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It’s not what you do, it’s the way that you do it

Sound advice on the best way to implement new project management software.

So you have used Evaluation Centre to help make a decision on which project management software solutions to review. But what approach are you going to take to arrive at the final decision?

It makes sense to use a straightforward scorecard, including all the key criteria that you require from the software, with all members of the decision-making team providing scores.

However, what is equally important is how you feel about the people you will be working with – the type of relationship that will be established with the software provider and what type of company they are. Ask yourself: can I really work with these people?

It is likely to be a different type of relationship when you are in the evaluation process (when you are more in control and the software provider wants to add you to its client list), compared to when you are a customer and in need of after-sales support. So make sure you undertake your due diligence thoroughly, research the product, obtain references – and preferably visit them – research the company, attend other demonstrations or user group meetings, speak to colleagues and check out their experiences.

Doing all this thoroughly takes longer, but can save you having to go through the disappointment and the same process again two or three years later when things have not worked out and hard-earned cash has been spent.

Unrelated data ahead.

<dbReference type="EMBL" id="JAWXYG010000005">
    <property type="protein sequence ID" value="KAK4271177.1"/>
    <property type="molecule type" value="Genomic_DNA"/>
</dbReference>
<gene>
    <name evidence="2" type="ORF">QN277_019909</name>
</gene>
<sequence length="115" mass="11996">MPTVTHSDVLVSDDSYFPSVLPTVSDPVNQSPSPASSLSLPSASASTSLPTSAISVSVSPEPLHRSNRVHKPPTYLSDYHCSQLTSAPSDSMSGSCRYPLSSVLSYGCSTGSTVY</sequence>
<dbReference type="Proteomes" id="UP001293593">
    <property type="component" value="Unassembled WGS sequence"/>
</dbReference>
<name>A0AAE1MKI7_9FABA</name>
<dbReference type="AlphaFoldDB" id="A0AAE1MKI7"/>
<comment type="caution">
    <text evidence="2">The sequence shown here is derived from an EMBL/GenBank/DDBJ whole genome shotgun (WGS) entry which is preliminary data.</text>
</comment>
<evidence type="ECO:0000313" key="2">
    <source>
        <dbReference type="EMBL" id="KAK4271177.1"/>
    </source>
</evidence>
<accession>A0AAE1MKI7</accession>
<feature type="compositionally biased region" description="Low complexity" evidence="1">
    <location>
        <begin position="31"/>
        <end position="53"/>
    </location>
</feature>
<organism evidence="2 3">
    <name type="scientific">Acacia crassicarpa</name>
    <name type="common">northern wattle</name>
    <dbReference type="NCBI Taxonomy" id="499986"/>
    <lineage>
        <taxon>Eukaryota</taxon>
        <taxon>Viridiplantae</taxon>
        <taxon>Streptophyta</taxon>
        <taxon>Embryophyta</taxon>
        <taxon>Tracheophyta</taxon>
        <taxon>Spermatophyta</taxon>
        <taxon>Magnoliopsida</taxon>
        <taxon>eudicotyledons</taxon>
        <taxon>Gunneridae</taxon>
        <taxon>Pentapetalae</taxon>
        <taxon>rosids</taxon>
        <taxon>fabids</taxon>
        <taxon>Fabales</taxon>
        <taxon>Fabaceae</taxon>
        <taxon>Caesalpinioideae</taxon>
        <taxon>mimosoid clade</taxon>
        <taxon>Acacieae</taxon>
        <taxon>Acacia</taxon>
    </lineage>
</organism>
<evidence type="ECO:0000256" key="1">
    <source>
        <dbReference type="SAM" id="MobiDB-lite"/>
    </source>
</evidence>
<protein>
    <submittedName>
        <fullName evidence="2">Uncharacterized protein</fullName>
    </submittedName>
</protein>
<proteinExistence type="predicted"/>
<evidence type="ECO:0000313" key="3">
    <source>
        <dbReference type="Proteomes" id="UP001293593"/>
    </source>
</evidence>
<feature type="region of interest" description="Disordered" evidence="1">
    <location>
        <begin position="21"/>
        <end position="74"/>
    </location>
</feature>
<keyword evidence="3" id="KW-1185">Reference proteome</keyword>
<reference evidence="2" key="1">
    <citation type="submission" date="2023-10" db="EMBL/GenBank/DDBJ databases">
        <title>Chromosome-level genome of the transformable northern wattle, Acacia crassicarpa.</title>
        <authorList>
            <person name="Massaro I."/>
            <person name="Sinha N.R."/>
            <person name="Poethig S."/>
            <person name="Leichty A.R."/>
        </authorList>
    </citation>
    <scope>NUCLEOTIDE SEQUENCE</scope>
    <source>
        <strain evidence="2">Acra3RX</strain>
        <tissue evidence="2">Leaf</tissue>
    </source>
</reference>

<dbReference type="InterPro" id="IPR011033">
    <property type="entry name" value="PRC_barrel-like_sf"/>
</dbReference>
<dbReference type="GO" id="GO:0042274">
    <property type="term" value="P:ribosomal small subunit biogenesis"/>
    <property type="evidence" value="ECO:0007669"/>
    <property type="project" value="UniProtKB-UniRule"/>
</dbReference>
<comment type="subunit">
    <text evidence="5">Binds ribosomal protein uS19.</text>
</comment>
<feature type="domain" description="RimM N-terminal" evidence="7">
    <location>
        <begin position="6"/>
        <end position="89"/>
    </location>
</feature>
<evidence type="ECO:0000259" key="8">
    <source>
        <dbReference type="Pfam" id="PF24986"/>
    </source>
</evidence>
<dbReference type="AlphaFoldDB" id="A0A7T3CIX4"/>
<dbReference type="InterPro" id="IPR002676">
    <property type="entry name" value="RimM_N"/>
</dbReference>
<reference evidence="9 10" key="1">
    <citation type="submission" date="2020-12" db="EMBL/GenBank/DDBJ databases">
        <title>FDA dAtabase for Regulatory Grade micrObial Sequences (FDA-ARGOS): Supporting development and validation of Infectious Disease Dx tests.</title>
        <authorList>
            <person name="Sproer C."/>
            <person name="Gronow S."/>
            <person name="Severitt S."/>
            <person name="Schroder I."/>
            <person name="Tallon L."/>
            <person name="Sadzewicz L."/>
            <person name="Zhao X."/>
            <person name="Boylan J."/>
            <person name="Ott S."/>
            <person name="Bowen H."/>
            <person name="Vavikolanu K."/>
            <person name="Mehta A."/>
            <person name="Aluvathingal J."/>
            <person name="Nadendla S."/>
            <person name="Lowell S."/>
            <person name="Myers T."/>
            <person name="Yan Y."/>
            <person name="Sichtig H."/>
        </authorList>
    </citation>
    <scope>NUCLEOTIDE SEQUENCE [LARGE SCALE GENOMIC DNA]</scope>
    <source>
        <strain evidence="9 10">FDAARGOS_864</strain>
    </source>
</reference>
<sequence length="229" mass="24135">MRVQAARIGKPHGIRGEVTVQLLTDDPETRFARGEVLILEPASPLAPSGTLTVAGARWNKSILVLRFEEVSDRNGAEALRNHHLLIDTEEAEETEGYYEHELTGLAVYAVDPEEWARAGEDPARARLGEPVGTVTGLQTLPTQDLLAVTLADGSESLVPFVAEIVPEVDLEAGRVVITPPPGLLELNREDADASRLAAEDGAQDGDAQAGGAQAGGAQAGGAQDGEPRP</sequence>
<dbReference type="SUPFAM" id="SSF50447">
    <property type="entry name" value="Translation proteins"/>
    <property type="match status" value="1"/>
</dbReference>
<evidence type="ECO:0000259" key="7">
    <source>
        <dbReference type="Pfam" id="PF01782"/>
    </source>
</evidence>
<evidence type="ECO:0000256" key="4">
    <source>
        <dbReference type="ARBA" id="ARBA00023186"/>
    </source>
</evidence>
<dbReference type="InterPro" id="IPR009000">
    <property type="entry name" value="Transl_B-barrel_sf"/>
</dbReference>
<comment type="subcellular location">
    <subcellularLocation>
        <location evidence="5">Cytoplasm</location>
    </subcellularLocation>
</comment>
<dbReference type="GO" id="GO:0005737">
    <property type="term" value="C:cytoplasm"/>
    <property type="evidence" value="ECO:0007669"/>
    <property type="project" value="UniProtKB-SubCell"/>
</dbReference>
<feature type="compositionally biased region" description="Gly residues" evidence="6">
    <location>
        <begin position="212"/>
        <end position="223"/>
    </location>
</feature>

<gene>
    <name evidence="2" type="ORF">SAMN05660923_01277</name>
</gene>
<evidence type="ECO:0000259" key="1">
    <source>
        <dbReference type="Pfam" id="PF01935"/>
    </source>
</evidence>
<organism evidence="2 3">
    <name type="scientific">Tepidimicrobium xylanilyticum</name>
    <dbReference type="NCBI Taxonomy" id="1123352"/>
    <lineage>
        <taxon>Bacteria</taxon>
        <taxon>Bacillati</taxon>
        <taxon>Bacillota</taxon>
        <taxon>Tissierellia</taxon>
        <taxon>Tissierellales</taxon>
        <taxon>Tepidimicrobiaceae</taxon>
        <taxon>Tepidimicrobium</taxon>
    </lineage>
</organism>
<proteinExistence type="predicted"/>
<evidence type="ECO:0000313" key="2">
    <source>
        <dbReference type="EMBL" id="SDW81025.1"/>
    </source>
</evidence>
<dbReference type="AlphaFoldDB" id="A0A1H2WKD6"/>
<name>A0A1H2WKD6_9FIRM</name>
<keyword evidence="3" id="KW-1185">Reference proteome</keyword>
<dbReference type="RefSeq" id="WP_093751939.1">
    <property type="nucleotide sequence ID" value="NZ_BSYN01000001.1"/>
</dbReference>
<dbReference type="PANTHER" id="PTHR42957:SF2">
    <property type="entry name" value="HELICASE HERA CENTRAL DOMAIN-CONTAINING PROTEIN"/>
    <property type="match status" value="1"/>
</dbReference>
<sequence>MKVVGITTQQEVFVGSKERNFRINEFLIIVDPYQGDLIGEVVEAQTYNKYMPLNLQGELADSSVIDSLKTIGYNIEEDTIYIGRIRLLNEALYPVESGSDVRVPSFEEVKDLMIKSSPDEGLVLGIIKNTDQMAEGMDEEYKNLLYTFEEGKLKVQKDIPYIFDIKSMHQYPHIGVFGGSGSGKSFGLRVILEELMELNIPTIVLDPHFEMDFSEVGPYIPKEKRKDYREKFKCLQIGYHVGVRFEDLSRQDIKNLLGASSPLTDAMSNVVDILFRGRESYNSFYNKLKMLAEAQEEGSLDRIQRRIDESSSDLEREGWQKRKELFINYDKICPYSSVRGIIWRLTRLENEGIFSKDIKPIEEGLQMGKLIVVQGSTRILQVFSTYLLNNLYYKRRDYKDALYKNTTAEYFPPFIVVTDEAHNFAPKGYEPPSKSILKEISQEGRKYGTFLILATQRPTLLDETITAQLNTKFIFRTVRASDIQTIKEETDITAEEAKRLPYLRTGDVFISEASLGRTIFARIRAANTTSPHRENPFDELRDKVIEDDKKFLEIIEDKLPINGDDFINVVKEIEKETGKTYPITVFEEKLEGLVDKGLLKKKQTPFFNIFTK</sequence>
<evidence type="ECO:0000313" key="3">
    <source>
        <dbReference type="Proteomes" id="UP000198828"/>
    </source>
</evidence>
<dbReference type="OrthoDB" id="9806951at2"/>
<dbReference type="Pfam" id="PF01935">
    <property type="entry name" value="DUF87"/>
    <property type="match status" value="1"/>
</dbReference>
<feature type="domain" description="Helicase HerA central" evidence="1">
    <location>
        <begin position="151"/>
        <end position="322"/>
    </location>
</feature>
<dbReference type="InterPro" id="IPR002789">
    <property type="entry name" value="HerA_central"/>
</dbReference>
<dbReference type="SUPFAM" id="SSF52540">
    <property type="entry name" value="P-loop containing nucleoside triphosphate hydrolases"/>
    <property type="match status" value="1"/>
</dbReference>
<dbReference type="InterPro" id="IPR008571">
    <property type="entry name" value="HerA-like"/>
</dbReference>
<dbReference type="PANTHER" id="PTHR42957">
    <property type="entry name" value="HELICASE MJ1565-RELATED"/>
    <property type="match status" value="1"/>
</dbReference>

When considering these aspects, it is important to think about what happens when the software has been deployed, when something is not working as it should and the first support call needs to be made.

Ensure you know the process, the service level agreement and the escalation process. This is not negative thinking, it is merely protecting your potential investment and making sure you understand clearly what happens when something goes wrong – which inevitably it will do, at some point, as the perfect software solution has not yet been developed.

Change delivery team

You can have all the software you like, but if the people delivering the change have not got the required skills, the software will not make much of a difference. The leadership and composition of the change delivery team is therefore critical in ensuring the change is successful and the benefits of the investment are gained.

Personal experience suggests that companies attach significantly less importance – in terms of resources and time – to internal business change than to external client-facing change. If this is the case, then project failure statistics will continue to provide miserable reading.